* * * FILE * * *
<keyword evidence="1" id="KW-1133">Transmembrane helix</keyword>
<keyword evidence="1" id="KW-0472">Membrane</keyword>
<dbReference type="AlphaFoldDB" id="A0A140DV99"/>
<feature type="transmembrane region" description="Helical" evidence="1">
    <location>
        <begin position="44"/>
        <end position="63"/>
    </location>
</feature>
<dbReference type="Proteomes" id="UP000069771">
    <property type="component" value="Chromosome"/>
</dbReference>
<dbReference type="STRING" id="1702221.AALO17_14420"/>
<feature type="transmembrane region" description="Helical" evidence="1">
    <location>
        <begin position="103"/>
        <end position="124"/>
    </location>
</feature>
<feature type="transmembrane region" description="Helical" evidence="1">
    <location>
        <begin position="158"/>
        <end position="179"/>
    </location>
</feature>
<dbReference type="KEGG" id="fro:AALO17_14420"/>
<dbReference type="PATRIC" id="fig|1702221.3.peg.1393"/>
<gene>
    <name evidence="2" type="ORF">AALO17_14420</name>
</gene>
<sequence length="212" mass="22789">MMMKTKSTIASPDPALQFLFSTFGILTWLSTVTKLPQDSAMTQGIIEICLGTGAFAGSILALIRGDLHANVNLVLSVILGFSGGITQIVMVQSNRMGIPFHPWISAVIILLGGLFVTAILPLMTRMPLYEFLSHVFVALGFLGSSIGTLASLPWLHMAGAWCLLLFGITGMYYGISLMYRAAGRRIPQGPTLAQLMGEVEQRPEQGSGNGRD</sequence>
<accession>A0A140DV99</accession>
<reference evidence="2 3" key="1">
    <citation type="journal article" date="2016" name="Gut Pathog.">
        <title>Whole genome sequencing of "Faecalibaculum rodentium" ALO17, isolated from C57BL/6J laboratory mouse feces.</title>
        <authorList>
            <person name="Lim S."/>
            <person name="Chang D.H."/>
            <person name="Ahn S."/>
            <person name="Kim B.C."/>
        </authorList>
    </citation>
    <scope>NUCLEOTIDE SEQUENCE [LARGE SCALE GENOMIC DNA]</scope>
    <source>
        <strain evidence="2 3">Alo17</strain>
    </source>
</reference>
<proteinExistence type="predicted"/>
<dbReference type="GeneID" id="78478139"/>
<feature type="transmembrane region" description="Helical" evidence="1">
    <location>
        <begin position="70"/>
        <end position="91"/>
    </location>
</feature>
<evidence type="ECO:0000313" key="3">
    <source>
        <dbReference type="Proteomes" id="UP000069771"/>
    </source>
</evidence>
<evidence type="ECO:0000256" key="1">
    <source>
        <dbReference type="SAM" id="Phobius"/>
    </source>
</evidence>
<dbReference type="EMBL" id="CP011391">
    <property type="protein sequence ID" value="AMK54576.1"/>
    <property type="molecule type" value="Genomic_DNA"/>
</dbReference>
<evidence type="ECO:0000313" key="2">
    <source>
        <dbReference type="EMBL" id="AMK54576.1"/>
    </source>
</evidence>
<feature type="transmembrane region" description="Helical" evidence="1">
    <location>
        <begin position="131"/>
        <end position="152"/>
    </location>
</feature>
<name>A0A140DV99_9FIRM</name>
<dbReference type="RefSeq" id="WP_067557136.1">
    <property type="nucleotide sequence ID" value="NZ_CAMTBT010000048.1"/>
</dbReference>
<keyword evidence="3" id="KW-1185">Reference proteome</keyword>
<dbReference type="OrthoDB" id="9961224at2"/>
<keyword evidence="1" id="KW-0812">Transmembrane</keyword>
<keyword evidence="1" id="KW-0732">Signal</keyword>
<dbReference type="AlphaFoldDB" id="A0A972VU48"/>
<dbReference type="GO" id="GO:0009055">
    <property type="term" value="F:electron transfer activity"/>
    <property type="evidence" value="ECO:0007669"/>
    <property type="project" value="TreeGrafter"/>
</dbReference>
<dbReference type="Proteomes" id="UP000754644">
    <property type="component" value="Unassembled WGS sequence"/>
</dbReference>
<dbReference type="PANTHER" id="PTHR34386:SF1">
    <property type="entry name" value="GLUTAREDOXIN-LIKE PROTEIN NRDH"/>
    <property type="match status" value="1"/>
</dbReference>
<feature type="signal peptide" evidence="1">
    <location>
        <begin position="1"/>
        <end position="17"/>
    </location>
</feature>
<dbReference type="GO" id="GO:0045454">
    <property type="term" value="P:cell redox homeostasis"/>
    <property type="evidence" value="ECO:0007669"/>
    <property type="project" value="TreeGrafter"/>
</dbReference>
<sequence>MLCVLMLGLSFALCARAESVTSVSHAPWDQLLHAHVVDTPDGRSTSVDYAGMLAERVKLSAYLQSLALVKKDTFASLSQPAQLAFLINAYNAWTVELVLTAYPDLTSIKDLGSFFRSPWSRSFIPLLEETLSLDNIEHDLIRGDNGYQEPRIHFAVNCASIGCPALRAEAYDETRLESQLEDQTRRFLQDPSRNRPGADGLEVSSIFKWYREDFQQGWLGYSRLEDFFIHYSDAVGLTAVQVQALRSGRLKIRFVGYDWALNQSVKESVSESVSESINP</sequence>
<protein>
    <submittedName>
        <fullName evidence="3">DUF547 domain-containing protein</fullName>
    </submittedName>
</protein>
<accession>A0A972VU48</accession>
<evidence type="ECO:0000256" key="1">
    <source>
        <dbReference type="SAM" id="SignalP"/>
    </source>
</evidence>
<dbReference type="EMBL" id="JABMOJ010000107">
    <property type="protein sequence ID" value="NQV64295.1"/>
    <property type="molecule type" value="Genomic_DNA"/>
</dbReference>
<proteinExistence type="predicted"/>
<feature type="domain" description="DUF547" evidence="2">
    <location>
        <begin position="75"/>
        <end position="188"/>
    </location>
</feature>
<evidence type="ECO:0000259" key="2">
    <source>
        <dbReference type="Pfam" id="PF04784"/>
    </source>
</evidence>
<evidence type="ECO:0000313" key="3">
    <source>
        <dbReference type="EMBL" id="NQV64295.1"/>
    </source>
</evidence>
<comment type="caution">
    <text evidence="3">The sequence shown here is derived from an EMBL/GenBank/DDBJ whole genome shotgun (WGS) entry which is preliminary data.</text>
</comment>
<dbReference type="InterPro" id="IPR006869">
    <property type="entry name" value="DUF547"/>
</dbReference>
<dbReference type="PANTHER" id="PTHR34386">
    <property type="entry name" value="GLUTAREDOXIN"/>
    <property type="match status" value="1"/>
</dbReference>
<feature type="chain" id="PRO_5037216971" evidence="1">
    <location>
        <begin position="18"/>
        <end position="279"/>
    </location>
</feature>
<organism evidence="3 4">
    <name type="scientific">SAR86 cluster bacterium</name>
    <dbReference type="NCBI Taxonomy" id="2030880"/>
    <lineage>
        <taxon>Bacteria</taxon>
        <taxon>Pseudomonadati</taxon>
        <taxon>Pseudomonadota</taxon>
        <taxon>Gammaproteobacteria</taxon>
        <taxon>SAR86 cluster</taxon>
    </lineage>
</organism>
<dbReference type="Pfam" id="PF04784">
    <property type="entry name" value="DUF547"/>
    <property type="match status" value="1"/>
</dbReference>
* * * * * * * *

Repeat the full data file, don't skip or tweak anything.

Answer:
<keyword evidence="1" id="KW-1133">Transmembrane helix</keyword>
<keyword evidence="1" id="KW-0472">Membrane</keyword>
<dbReference type="AlphaFoldDB" id="A0A140DV99"/>
<feature type="transmembrane region" description="Helical" evidence="1">
    <location>
        <begin position="44"/>
        <end position="63"/>
    </location>
</feature>
<dbReference type="Proteomes" id="UP000069771">
    <property type="component" value="Chromosome"/>
</dbReference>
<dbReference type="STRING" id="1702221.AALO17_14420"/>
<feature type="transmembrane region" description="Helical" evidence="1">
    <location>
        <begin position="103"/>
        <end position="124"/>
    </location>
</feature>
<feature type="transmembrane region" description="Helical" evidence="1">
    <location>
        <begin position="158"/>
        <end position="179"/>
    </location>
</feature>
<dbReference type="KEGG" id="fro:AALO17_14420"/>
<dbReference type="PATRIC" id="fig|1702221.3.peg.1393"/>
<gene>
    <name evidence="2" type="ORF">AALO17_14420</name>
</gene>
<sequence length="212" mass="22789">MMMKTKSTIASPDPALQFLFSTFGILTWLSTVTKLPQDSAMTQGIIEICLGTGAFAGSILALIRGDLHANVNLVLSVILGFSGGITQIVMVQSNRMGIPFHPWISAVIILLGGLFVTAILPLMTRMPLYEFLSHVFVALGFLGSSIGTLASLPWLHMAGAWCLLLFGITGMYYGISLMYRAAGRRIPQGPTLAQLMGEVEQRPEQGSGNGRD</sequence>
<accession>A0A140DV99</accession>
<reference evidence="2 3" key="1">
    <citation type="journal article" date="2016" name="Gut Pathog.">
        <title>Whole genome sequencing of "Faecalibaculum rodentium" ALO17, isolated from C57BL/6J laboratory mouse feces.</title>
        <authorList>
            <person name="Lim S."/>
            <person name="Chang D.H."/>
            <person name="Ahn S."/>
            <person name="Kim B.C."/>
        </authorList>
    </citation>
    <scope>NUCLEOTIDE SEQUENCE [LARGE SCALE GENOMIC DNA]</scope>
    <source>
        <strain evidence="2 3">Alo17</strain>
    </source>
</reference>
<proteinExistence type="predicted"/>
<dbReference type="GeneID" id="78478139"/>
<feature type="transmembrane region" description="Helical" evidence="1">
    <location>
        <begin position="70"/>
        <end position="91"/>
    </location>
</feature>
<evidence type="ECO:0000313" key="3">
    <source>
        <dbReference type="Proteomes" id="UP000069771"/>
    </source>
</evidence>
<evidence type="ECO:0000256" key="1">
    <source>
        <dbReference type="SAM" id="Phobius"/>
    </source>
</evidence>
<dbReference type="EMBL" id="CP011391">
    <property type="protein sequence ID" value="AMK54576.1"/>
    <property type="molecule type" value="Genomic_DNA"/>
</dbReference>
<evidence type="ECO:0000313" key="2">
    <source>
        <dbReference type="EMBL" id="AMK54576.1"/>
    </source>
</evidence>
<feature type="transmembrane region" description="Helical" evidence="1">
    <location>
        <begin position="131"/>
        <end position="152"/>
    </location>
</feature>
<name>A0A140DV99_9FIRM</name>
<dbReference type="RefSeq" id="WP_067557136.1">
    <property type="nucleotide sequence ID" value="NZ_CAMTBT010000048.1"/>
</dbReference>
<keyword evidence="3" id="KW-1185">Reference proteome</keyword>
<dbReference type="OrthoDB" id="9961224at2"/>
<keyword evidence="1" id="KW-0812">Transmembrane</keyword>
<keyword evidence="1" id="KW-0732">Signal</keyword>
<dbReference type="AlphaFoldDB" id="A0A972VU48"/>
<dbReference type="GO" id="GO:0009055">
    <property type="term" value="F:electron transfer activity"/>
    <property type="evidence" value="ECO:0007669"/>
    <property type="project" value="TreeGrafter"/>
</dbReference>
<dbReference type="Proteomes" id="UP000754644">
    <property type="component" value="Unassembled WGS sequence"/>
</dbReference>
<dbReference type="PANTHER" id="PTHR34386:SF1">
    <property type="entry name" value="GLUTAREDOXIN-LIKE PROTEIN NRDH"/>
    <property type="match status" value="1"/>
</dbReference>
<feature type="signal peptide" evidence="1">
    <location>
        <begin position="1"/>
        <end position="17"/>
    </location>
</feature>
<dbReference type="GO" id="GO:0045454">
    <property type="term" value="P:cell redox homeostasis"/>
    <property type="evidence" value="ECO:0007669"/>
    <property type="project" value="TreeGrafter"/>
</dbReference>
<sequence>MLCVLMLGLSFALCARAESVTSVSHAPWDQLLHAHVVDTPDGRSTSVDYAGMLAERVKLSAYLQSLALVKKDTFASLSQPAQLAFLINAYNAWTVELVLTAYPDLTSIKDLGSFFRSPWSRSFIPLLEETLSLDNIEHDLIRGDNGYQEPRIHFAVNCASIGCPALRAEAYDETRLESQLEDQTRRFLQDPSRNRPGADGLEVSSIFKWYREDFQQGWLGYSRLEDFFIHYSDAVGLTAVQVQALRSGRLKIRFVGYDWALNQSVKESVSESVSESINP</sequence>
<protein>
    <submittedName>
        <fullName evidence="3">DUF547 domain-containing protein</fullName>
    </submittedName>
</protein>
<accession>A0A972VU48</accession>
<evidence type="ECO:0000256" key="1">
    <source>
        <dbReference type="SAM" id="SignalP"/>
    </source>
</evidence>
<dbReference type="EMBL" id="JABMOJ010000107">
    <property type="protein sequence ID" value="NQV64295.1"/>
    <property type="molecule type" value="Genomic_DNA"/>
</dbReference>
<proteinExistence type="predicted"/>
<feature type="domain" description="DUF547" evidence="2">
    <location>
        <begin position="75"/>
        <end position="188"/>
    </location>
</feature>
<evidence type="ECO:0000259" key="2">
    <source>
        <dbReference type="Pfam" id="PF04784"/>
    </source>
</evidence>
<evidence type="ECO:0000313" key="3">
    <source>
        <dbReference type="EMBL" id="NQV64295.1"/>
    </source>
</evidence>
<comment type="caution">
    <text evidence="3">The sequence shown here is derived from an EMBL/GenBank/DDBJ whole genome shotgun (WGS) entry which is preliminary data.</text>
</comment>
<dbReference type="InterPro" id="IPR006869">
    <property type="entry name" value="DUF547"/>
</dbReference>
<dbReference type="PANTHER" id="PTHR34386">
    <property type="entry name" value="GLUTAREDOXIN"/>
    <property type="match status" value="1"/>
</dbReference>
<feature type="chain" id="PRO_5037216971" evidence="1">
    <location>
        <begin position="18"/>
        <end position="279"/>
    </location>
</feature>
<organism evidence="3 4">
    <name type="scientific">SAR86 cluster bacterium</name>
    <dbReference type="NCBI Taxonomy" id="2030880"/>
    <lineage>
        <taxon>Bacteria</taxon>
        <taxon>Pseudomonadati</taxon>
        <taxon>Pseudomonadota</taxon>
        <taxon>Gammaproteobacteria</taxon>
        <taxon>SAR86 cluster</taxon>
    </lineage>
</organism>
<dbReference type="Pfam" id="PF04784">
    <property type="entry name" value="DUF547"/>
    <property type="match status" value="1"/>
</dbReference>